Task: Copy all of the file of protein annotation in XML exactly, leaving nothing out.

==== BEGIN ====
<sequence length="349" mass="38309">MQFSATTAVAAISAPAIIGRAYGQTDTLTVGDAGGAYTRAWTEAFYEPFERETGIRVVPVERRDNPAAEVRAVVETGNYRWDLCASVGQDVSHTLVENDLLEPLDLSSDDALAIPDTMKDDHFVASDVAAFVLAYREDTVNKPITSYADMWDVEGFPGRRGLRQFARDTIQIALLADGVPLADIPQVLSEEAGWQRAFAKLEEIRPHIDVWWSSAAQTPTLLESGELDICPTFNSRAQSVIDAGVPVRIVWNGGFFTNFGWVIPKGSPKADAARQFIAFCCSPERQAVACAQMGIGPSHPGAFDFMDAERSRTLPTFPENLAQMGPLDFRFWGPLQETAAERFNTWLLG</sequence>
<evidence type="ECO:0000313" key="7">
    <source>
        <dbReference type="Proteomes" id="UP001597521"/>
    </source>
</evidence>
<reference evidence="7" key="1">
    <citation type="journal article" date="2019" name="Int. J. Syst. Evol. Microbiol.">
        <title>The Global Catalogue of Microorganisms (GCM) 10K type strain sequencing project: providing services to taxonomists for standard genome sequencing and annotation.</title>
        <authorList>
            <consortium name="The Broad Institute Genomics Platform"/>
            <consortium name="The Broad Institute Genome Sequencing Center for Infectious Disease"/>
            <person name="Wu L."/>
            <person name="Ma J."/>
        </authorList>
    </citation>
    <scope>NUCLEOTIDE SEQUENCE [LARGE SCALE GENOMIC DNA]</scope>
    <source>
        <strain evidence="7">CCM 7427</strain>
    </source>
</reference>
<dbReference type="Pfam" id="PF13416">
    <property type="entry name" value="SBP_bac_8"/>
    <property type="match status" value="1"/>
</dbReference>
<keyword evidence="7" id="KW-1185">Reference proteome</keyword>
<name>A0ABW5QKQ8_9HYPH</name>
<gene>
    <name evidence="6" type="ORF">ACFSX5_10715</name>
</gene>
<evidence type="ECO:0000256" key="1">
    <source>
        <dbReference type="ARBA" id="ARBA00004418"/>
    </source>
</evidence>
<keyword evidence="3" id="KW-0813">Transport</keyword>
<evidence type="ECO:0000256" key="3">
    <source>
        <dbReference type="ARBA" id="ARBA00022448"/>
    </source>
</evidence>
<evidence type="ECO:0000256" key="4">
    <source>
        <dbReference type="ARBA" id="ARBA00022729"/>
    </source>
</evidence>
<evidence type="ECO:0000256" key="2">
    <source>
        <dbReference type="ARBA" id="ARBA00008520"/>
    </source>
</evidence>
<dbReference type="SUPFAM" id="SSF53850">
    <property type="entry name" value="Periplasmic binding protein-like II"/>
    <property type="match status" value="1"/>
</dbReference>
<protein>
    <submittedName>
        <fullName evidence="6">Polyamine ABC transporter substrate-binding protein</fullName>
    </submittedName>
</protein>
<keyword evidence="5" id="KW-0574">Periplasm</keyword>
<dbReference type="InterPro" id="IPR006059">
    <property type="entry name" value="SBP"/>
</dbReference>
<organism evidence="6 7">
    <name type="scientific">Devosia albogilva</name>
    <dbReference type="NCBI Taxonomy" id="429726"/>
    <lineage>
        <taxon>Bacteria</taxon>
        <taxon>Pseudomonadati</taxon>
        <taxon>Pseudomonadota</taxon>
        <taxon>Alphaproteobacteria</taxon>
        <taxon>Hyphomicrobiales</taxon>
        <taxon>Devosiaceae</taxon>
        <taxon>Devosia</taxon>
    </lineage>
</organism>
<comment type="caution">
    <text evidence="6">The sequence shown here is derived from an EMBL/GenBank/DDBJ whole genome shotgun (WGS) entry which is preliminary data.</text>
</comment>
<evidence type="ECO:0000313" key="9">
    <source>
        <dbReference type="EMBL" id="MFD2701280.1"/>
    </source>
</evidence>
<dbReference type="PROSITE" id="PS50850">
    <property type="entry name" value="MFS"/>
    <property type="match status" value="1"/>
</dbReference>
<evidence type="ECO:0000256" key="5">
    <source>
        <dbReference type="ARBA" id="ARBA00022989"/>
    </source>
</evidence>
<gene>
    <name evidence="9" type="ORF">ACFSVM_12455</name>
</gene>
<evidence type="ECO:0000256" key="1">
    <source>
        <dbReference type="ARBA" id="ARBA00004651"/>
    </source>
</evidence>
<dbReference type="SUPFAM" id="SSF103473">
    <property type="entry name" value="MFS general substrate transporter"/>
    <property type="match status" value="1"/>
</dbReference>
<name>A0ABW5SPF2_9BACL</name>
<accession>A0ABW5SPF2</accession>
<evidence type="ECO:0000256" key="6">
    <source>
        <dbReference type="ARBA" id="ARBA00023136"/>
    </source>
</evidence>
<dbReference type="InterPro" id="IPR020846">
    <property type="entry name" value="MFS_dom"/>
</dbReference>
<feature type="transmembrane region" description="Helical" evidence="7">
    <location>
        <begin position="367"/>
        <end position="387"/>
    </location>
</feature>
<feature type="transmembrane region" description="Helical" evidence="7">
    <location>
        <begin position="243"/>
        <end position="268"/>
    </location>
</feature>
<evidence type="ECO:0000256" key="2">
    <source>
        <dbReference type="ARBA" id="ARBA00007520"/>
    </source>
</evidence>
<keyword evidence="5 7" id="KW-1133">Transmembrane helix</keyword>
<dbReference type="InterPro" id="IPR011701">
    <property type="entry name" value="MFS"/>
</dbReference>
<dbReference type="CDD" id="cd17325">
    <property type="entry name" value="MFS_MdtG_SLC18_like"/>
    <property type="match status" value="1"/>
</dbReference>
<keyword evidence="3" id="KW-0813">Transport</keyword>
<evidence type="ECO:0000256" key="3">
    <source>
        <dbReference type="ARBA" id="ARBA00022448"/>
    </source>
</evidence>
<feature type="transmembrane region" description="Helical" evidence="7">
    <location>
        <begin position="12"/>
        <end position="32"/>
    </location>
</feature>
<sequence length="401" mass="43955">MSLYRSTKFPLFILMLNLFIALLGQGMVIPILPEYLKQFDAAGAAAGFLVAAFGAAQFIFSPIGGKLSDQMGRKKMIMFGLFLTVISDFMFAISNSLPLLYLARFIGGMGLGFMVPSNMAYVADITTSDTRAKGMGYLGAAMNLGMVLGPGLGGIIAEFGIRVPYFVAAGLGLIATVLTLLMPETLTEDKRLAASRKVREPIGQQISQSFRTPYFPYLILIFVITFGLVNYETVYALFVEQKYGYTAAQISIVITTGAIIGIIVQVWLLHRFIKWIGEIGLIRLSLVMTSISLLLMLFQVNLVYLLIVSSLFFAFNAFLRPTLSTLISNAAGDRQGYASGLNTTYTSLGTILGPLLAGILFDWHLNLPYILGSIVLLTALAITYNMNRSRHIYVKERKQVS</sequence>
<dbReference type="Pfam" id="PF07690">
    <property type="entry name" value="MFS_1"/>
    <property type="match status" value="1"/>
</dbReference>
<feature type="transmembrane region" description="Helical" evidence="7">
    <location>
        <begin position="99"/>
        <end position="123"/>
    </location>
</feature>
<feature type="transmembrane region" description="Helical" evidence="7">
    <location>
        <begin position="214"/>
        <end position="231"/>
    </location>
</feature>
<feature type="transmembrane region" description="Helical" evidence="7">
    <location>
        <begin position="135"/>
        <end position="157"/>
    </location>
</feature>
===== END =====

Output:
<sequence length="349" mass="38309">MQFSATTAVAAISAPAIIGRAYGQTDTLTVGDAGGAYTRAWTEAFYEPFERETGIRVVPVERRDNPAAEVRAVVETGNYRWDLCASVGQDVSHTLVENDLLEPLDLSSDDALAIPDTMKDDHFVASDVAAFVLAYREDTVNKPITSYADMWDVEGFPGRRGLRQFARDTIQIALLADGVPLADIPQVLSEEAGWQRAFAKLEEIRPHIDVWWSSAAQTPTLLESGELDICPTFNSRAQSVIDAGVPVRIVWNGGFFTNFGWVIPKGSPKADAARQFIAFCCSPERQAVACAQMGIGPSHPGAFDFMDAERSRTLPTFPENLAQMGPLDFRFWGPLQETAAERFNTWLLG</sequence>
<evidence type="ECO:0000313" key="7">
    <source>
        <dbReference type="Proteomes" id="UP001597521"/>
    </source>
</evidence>
<reference evidence="7" key="1">
    <citation type="journal article" date="2019" name="Int. J. Syst. Evol. Microbiol.">
        <title>The Global Catalogue of Microorganisms (GCM) 10K type strain sequencing project: providing services to taxonomists for standard genome sequencing and annotation.</title>
        <authorList>
            <consortium name="The Broad Institute Genomics Platform"/>
            <consortium name="The Broad Institute Genome Sequencing Center for Infectious Disease"/>
            <person name="Wu L."/>
            <person name="Ma J."/>
        </authorList>
    </citation>
    <scope>NUCLEOTIDE SEQUENCE [LARGE SCALE GENOMIC DNA]</scope>
    <source>
        <strain evidence="7">CCM 7427</strain>
    </source>
</reference>
<dbReference type="Pfam" id="PF13416">
    <property type="entry name" value="SBP_bac_8"/>
    <property type="match status" value="1"/>
</dbReference>
<keyword evidence="7" id="KW-1185">Reference proteome</keyword>
<name>A0ABW5QKQ8_9HYPH</name>
<gene>
    <name evidence="6" type="ORF">ACFSX5_10715</name>
</gene>
<evidence type="ECO:0000256" key="1">
    <source>
        <dbReference type="ARBA" id="ARBA00004418"/>
    </source>
</evidence>
<keyword evidence="3" id="KW-0813">Transport</keyword>
<evidence type="ECO:0000256" key="3">
    <source>
        <dbReference type="ARBA" id="ARBA00022448"/>
    </source>
</evidence>
<evidence type="ECO:0000256" key="4">
    <source>
        <dbReference type="ARBA" id="ARBA00022729"/>
    </source>
</evidence>
<evidence type="ECO:0000256" key="2">
    <source>
        <dbReference type="ARBA" id="ARBA00008520"/>
    </source>
</evidence>
<dbReference type="SUPFAM" id="SSF53850">
    <property type="entry name" value="Periplasmic binding protein-like II"/>
    <property type="match status" value="1"/>
</dbReference>
<protein>
    <submittedName>
        <fullName evidence="6">Polyamine ABC transporter substrate-binding protein</fullName>
    </submittedName>
</protein>
<keyword evidence="5" id="KW-0574">Periplasm</keyword>
<dbReference type="InterPro" id="IPR006059">
    <property type="entry name" value="SBP"/>
</dbReference>
<organism evidence="6 7">
    <name type="scientific">Devosia albogilva</name>
    <dbReference type="NCBI Taxonomy" id="429726"/>
    <lineage>
        <taxon>Bacteria</taxon>
        <taxon>Pseudomonadati</taxon>
        <taxon>Pseudomonadota</taxon>
        <taxon>Alphaproteobacteria</taxon>
        <taxon>Hyphomicrobiales</taxon>
        <taxon>Devosiaceae</taxon>
        <taxon>Devosia</taxon>
    </lineage>
</organism>
<comment type="caution">
    <text evidence="6">The sequence shown here is derived from an EMBL/GenBank/DDBJ whole genome shotgun (WGS) entry which is preliminary data.</text>
</comment>
<evidence type="ECO:0000313" key="9">
    <source>
        <dbReference type="EMBL" id="MFD2701280.1"/>
    </source>
</evidence>
<dbReference type="PROSITE" id="PS50850">
    <property type="entry name" value="MFS"/>
    <property type="match status" value="1"/>
</dbReference>
<evidence type="ECO:0000256" key="5">
    <source>
        <dbReference type="ARBA" id="ARBA00022989"/>
    </source>
</evidence>
<gene>
    <name evidence="9" type="ORF">ACFSVM_12455</name>
</gene>
<evidence type="ECO:0000256" key="1">
    <source>
        <dbReference type="ARBA" id="ARBA00004651"/>
    </source>
</evidence>
<dbReference type="SUPFAM" id="SSF103473">
    <property type="entry name" value="MFS general substrate transporter"/>
    <property type="match status" value="1"/>
</dbReference>
<name>A0ABW5SPF2_9BACL</name>
<accession>A0ABW5SPF2</accession>
<evidence type="ECO:0000256" key="6">
    <source>
        <dbReference type="ARBA" id="ARBA00023136"/>
    </source>
</evidence>
<dbReference type="InterPro" id="IPR020846">
    <property type="entry name" value="MFS_dom"/>
</dbReference>
<feature type="transmembrane region" description="Helical" evidence="7">
    <location>
        <begin position="367"/>
        <end position="387"/>
    </location>
</feature>
<feature type="transmembrane region" description="Helical" evidence="7">
    <location>
        <begin position="243"/>
        <end position="268"/>
    </location>
</feature>
<evidence type="ECO:0000256" key="2">
    <source>
        <dbReference type="ARBA" id="ARBA00007520"/>
    </source>
</evidence>
<keyword evidence="5 7" id="KW-1133">Transmembrane helix</keyword>
<dbReference type="InterPro" id="IPR011701">
    <property type="entry name" value="MFS"/>
</dbReference>
<dbReference type="CDD" id="cd17325">
    <property type="entry name" value="MFS_MdtG_SLC18_like"/>
    <property type="match status" value="1"/>
</dbReference>
<keyword evidence="3" id="KW-0813">Transport</keyword>
<evidence type="ECO:0000256" key="3">
    <source>
        <dbReference type="ARBA" id="ARBA00022448"/>
    </source>
</evidence>
<feature type="transmembrane region" description="Helical" evidence="7">
    <location>
        <begin position="12"/>
        <end position="32"/>
    </location>
</feature>
<sequence length="401" mass="43955">MSLYRSTKFPLFILMLNLFIALLGQGMVIPILPEYLKQFDAAGAAAGFLVAAFGAAQFIFSPIGGKLSDQMGRKKMIMFGLFLTVISDFMFAISNSLPLLYLARFIGGMGLGFMVPSNMAYVADITTSDTRAKGMGYLGAAMNLGMVLGPGLGGIIAEFGIRVPYFVAAGLGLIATVLTLLMPETLTEDKRLAASRKVREPIGQQISQSFRTPYFPYLILIFVITFGLVNYETVYALFVEQKYGYTAAQISIVITTGAIIGIIVQVWLLHRFIKWIGEIGLIRLSLVMTSISLLLMLFQVNLVYLLIVSSLFFAFNAFLRPTLSTLISNAAGDRQGYASGLNTTYTSLGTILGPLLAGILFDWHLNLPYILGSIVLLTALAITYNMNRSRHIYVKERKQVS</sequence>
<dbReference type="Pfam" id="PF07690">
    <property type="entry name" value="MFS_1"/>
    <property type="match status" value="1"/>
</dbReference>
<feature type="transmembrane region" description="Helical" evidence="7">
    <location>
        <begin position="99"/>
        <end position="123"/>
    </location>
</feature>
<feature type="transmembrane region" description="Helical" evidence="7">
    <location>
        <begin position="214"/>
        <end position="231"/>
    </location>
</feature>
<feature type="transmembrane region" description="Helical" evidence="7">
    <location>
        <begin position="135"/>
        <end position="157"/>
    </location>
</feature>